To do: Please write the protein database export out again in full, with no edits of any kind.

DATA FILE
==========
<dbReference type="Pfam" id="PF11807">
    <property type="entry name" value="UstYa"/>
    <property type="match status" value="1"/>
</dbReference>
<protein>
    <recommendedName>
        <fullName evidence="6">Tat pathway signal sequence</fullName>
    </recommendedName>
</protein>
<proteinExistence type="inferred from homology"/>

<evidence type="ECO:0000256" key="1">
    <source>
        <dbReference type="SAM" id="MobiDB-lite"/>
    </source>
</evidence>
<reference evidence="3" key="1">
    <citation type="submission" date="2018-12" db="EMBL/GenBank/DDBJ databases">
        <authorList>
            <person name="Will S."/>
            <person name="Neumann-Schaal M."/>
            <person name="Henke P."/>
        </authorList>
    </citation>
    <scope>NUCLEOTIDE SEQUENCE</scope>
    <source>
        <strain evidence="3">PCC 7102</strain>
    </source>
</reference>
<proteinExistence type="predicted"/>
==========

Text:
<dbReference type="Pfam" id="PF11807">
    <property type="entry name" value="UstYa"/>
    <property type="match status" value="1"/>
</dbReference>
<protein>
    <recommendedName>
        <fullName evidence="6">Tat pathway signal sequence</fullName>
    </recommendedName>
</protein>
<proteinExistence type="inferred from homology"/>

<evidence type="ECO:0000256" key="1">
    <source>
        <dbReference type="SAM" id="MobiDB-lite"/>
    </source>
</evidence>
<reference evidence="3" key="1">
    <citation type="submission" date="2018-12" db="EMBL/GenBank/DDBJ databases">
        <authorList>
            <person name="Will S."/>
            <person name="Neumann-Schaal M."/>
            <person name="Henke P."/>
        </authorList>
    </citation>
    <scope>NUCLEOTIDE SEQUENCE</scope>
    <source>
        <strain evidence="3">PCC 7102</strain>
    </source>
</reference>
<proteinExistence type="predicted"/>